This year Ideas Test was one of the sponsors of ThinkNation’s 2016 event. Jon Pratty, our Creative Network Producer, attended the event and our intern Jade went to review the day.
2016 has been an eventful year so it was no surprise that ThinkNation’s BIG Questions were both incredibly topical and relevant. The programme of events, hosted by Rick Edwards, had a loose structure of five sessions sandwiched between an opening performance from Mark Murphy and a wrap up from Rick. Session One focused on artificial intelligence; Session two delved into the debate on extraterrestrial life; Session Three reasoned with radical life extension; Session Four dealt with the development of drones and Session Five finished with an interactive and in-depth discussion on hackers. The day ended with closing comments from organiser Lizzie Hodgson and a celebratory photo of all the incredible people involved.
Audience questions were encouraged at the end of each session, either vocally, on twitter (via the hashtag #TN2016) or through the WhatsApp group set up for the event. ThinkNation thrives on the increasing influence of the digital sector, weaving impressive technology into all parts of the programme. Under the guidance of Howard Griffin, The Kent School of Architecture had developed a digitised set for the event using some incredibly impressive projection mapping. Primarily the event encourages young people, thought leaders and creatives to come together to delve into deep discussions. It’s an inclusive space that hopes to encourage and inspire others, further cementing ThinkNation’s position as a pioneer in providing a platform for different perspectives.
Mark Murphy’s opening performance “From Shed to Space” was an early crowdpleaser. For one, his presentation included multiple photos of his dog Meg in a variety of cute, comical costumes. (This obviously was not the most important point of his talk but it was certainly a talking point). However the real highlight, quite literally, was Mark’s volunteer safely soaring skyward – a moment captured clearest in the images below!
Aerial tricks aside, Mark Murphy’s talk demonstrated the need to focus on the small steps in order to actually achieve the bigger feats later. Having a place to work – whether that’s a desk, a room or in his case a shed – is important and while big dreams are delightful, never underestimate the benefit of completing small challenges first. Mark left us with this advice: focus on the process, not the prize.
Since the sessions were all filmed fantastically by Spark Film Production, it seems a little unnecessary to write a detailed review of each talk when you’ll be able to watch them all on ThinkNation’s website soon. There were a huge number of highlights however, including a surprisingly emotive Emoji Poem by the ever eloquent Dan Simpson and Dr Alan Penny’s abundance of knowledge on aliens, which was eclipsed only by the things he didn’t know (namely next week’s lottery numbers). The most electrifying talk arguably came from Session Five – Hackers: Heroes or Zeroes – in which Jake Davis gave a brilliant talk followed by a live hacking demonstration. Jake’s talk might even have been the auditorium’s favourite talk of the day had Kent Police’s Superintendent Mat Newton (who looks a little disapproving in the photo below!) not been present.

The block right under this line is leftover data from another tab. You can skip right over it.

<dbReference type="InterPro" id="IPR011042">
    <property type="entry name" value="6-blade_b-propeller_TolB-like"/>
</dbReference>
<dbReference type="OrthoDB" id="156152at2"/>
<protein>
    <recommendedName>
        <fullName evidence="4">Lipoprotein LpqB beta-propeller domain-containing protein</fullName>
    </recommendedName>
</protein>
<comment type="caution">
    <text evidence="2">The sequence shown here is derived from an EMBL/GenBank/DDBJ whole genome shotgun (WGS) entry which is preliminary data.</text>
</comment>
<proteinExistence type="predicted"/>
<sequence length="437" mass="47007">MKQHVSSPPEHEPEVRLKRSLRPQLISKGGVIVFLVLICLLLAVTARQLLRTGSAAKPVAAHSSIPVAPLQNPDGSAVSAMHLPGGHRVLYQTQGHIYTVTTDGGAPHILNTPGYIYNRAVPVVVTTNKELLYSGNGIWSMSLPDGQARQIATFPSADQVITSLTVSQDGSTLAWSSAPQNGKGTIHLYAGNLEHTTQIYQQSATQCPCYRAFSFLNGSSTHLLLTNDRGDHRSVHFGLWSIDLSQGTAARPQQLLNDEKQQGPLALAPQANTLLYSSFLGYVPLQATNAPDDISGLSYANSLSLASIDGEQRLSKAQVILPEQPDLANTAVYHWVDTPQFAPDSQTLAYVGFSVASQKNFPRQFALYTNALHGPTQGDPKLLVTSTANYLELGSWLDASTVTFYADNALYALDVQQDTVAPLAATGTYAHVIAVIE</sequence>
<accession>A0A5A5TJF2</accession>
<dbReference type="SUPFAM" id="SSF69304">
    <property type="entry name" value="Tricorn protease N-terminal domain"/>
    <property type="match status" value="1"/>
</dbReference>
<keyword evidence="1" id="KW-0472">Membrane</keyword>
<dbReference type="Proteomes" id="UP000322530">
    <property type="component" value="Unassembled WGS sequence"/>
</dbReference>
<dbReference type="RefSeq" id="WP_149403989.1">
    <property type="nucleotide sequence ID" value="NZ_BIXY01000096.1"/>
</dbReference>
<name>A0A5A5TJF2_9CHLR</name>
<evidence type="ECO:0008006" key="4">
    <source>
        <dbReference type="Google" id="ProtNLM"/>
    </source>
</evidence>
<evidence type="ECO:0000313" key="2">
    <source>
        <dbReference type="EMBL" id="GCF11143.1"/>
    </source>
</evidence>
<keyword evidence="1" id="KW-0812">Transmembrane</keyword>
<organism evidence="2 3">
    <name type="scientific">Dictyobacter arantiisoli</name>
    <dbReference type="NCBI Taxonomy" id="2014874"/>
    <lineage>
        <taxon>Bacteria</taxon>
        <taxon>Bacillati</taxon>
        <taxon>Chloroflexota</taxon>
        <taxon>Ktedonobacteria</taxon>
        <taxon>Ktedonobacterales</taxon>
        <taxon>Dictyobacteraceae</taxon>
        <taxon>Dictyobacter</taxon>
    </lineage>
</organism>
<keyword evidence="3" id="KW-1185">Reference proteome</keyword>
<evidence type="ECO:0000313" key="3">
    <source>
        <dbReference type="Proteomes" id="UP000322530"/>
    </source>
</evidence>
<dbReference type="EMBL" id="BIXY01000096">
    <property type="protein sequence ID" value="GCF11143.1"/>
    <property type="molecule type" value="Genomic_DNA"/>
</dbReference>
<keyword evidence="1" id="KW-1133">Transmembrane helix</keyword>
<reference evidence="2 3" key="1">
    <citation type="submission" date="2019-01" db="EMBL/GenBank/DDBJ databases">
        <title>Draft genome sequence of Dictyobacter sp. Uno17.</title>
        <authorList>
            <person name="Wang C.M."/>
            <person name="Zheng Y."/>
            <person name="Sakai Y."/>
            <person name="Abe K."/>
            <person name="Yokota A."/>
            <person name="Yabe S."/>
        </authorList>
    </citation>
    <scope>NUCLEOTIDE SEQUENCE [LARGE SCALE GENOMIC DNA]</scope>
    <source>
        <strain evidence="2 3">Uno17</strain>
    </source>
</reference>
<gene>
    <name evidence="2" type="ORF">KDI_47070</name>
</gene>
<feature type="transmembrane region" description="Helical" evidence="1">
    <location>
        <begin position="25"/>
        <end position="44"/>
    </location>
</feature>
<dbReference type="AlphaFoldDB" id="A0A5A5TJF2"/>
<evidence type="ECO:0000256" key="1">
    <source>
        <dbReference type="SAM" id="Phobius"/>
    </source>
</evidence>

Nevertheless, having young people like Jake Davis, Billie Sequeira, Chih Yu, Hollie-Mae Simmonds, Wenna Pei, Alejandra Traspas, Brandon Relph and Poets vs MCs sharing the stage with more experienced speakers might seem risky on paper, but in reality it was a testament to how hard everyone worked on both the preparation and deliverance of their talk. To be on par with speakers as confident, as intelligent and as experienced as Kenneth Cukier and Ruth Blakeley is a real feat, and each and every young person held their own. Rick Edwards graciously posed questions to each of the speakers equally and was on hand to add in some much welcomed brevity in between. It is hard to imagine anyone else moderating the event as well as Rick does, although if Session One speaker Calum Chace is correct, there’ll be robots after Rick’s job before we know it.
As one of the sponsors of the event, Ideas Test already had a vested interest in ThinkNation this year but it was equally important for us to support the three special guest speakers, all of whom were young people already involved in working Ideas Test. Patrick Cantellow, Ash Peters and Dani Osoba gave three very different speeches but the unifying undercurrent was their assertion that being involved, being represented is important. It’s always rewarding to hear about the positive influence Ideas Test has, but to see the incredibly emotive impact the final three speakers imparted was a worthwhile way to end the day. It’s difficult to adequately sum up an event as thought-provoking as ThinkNation was, but if there’s one take away message, perhaps it’s this:
Discussions are important. How we talk about young people, how we talk about the marginalised or the majority – all of this shapes the way the we view the world. The more we discuss topics and talk about the tough stuff, the greater we can develop our understanding. Definitions aren’t definitive but they can give us direction.
The best legacy ThinkNation 2016 can create is conversation. The conversations that started at this event need to continue and they will do, thanks to all the young people involved with ThinkNation both on and off the stage. A prime example of this is Dani Osoba who not only gave a tremendous talk on the importance of female representation in technology, but is also one of Ideas Test’s Young Reviewers. Her review of the ThinkNation process, from planning to performance, can be found here!